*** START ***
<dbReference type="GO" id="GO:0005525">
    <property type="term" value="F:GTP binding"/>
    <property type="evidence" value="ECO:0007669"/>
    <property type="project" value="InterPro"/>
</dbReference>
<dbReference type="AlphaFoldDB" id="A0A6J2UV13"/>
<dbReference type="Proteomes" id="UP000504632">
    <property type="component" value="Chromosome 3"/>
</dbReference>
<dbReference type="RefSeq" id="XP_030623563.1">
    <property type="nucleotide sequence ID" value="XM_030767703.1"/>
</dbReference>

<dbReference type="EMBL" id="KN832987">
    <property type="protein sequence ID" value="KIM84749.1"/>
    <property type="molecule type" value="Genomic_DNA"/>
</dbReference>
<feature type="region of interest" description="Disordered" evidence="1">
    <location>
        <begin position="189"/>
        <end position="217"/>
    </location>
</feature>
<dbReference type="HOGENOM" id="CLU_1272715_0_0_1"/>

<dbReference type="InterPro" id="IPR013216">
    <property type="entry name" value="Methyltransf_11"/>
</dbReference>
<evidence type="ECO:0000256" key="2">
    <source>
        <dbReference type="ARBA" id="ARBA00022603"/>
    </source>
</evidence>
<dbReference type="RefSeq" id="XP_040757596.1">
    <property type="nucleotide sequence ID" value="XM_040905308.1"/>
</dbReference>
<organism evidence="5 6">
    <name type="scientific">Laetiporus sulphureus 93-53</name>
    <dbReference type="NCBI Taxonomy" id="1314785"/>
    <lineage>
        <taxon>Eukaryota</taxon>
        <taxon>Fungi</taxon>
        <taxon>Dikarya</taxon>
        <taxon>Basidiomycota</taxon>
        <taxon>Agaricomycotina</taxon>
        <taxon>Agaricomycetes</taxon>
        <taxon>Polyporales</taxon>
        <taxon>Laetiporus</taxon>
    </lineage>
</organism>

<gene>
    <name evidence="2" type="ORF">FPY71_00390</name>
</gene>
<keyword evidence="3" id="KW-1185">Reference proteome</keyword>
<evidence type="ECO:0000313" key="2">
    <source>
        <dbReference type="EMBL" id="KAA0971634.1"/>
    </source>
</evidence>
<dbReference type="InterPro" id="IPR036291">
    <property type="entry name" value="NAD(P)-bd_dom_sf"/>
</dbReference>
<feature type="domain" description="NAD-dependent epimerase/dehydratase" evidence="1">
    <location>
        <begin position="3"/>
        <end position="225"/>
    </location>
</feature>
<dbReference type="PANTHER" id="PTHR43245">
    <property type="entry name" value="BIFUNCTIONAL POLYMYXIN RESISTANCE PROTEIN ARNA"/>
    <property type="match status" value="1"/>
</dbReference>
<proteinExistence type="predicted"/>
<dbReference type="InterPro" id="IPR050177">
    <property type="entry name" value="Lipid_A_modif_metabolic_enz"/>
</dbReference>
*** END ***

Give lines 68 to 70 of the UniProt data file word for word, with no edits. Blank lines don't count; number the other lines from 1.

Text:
    <property type="entry name" value="BIFUNCTIONAL POLYMYXIN RESISTANCE PROTEIN ARNA"/>
    <property type="match status" value="1"/>
</dbReference>